Your browser is no longer supported

For the best possible experience using our website we recommend you upgrade to a newer version or another browser.

Your browser appears to have cookies disabled. For the best experience of this website, please enable cookies in your browser

We'll assume we have your consent to use cookies, for example so you won't need to log in each time you visit our site.
Learn more


  • Comment
An OFSTED report, published today in conjunction with the Learning ...
An OFSTED report, published today in conjunction with the Learning

and Skills Council says much of the teaching in Bristol school sixth

forms, colleges and work-based training is good. However, the low

aspirations of potential learners in some areas of the city need

addressing directly, if the proportion of young people aged 16 to 19

in education and training is to increase.

Pass rates at GCSE in Bristol schools are low; hence the foundation

for post-16 achievement is poor. Although there is a broad range of

courses on offer for learners aged 16 to 19 in Bristol, individual

choices are limited in some locations and institutions. Overall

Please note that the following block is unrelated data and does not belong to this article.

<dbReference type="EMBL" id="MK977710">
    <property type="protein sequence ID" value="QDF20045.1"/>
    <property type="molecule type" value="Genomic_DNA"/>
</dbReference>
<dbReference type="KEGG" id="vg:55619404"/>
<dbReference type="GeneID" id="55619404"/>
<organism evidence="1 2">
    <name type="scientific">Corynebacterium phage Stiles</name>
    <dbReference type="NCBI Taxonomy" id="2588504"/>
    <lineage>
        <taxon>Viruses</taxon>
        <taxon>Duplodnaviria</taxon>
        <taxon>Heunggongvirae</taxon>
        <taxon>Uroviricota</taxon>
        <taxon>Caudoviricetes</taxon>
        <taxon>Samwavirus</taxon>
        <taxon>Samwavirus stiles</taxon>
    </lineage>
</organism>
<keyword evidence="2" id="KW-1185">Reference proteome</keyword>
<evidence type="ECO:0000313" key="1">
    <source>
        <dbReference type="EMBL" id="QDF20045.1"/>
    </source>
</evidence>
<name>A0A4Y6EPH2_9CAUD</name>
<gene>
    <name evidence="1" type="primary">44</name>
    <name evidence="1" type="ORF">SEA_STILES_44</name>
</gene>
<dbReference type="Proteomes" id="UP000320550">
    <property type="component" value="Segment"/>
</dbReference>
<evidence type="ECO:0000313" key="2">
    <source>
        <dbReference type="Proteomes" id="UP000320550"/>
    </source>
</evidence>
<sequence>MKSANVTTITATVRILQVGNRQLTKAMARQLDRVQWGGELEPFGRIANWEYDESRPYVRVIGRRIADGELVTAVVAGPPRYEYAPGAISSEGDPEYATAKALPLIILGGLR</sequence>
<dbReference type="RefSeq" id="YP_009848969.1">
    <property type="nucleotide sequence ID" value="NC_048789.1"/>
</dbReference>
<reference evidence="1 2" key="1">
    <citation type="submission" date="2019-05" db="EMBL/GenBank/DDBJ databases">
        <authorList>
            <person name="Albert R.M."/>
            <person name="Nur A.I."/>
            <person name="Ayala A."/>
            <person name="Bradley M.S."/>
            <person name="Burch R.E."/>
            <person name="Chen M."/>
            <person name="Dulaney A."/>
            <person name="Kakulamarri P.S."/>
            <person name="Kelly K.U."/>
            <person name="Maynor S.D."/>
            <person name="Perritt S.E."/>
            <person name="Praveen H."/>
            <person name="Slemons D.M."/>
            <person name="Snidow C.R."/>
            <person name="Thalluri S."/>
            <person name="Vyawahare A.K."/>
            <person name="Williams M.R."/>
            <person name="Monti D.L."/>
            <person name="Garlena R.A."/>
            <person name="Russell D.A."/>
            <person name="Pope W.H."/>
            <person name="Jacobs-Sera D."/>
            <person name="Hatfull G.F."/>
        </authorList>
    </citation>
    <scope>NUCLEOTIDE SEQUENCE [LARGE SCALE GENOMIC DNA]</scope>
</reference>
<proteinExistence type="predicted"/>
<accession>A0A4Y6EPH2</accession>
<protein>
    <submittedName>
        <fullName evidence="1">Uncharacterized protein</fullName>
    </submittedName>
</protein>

achievement at advanced level is below average, particularly in small

school sixth forms. Pass rates at most levels in colleges are

generally average or above. Other findings include:

- there are good specialist resources for teaching and training

- working relationships between teachers and learners are largely

good, but targets need refinement

- progression rates to high education from colleges and LEA schools

are about average

- much of the post-16 provision is effectively managed

- the costs of educating students vary widely between sixth forms

Issues for attention include:

- ensuring effective collaboration between schools and colleges

- improvement proposals to increase size and achievement of school

sixth forms

- ensuring students' choices are well-informed

- providing teaching which attends to the full range of abilities in

each class

Following extensive consultation, the local education authority (LEA)

is to re-organise school sixth forms. Colleges are collaborating

with schools to develop the re- organisation proposals. The report

says that if plans to raise standards are to succeed, a fuller

statistical picture of the likely needs of learners in each area is


Quality assurance procedures in some providers are inadequate, but

inspectors find it encouraging that the LSC, the LEA and the

Connexions service are working closely and productively on strategic

planning and quality improvement. The local LSC is well positioned to

lead the development of more comprehensive and detailed post-16 plans

in conjunction with the LEA's work so far.

  • Comment

Have your say

You must sign in to make a comment

Please remember that the submission of any material is governed by our Terms and Conditions and by submitting material you confirm your agreement to these Terms and Conditions.

Links may be included in your comments but HTML is not permitted.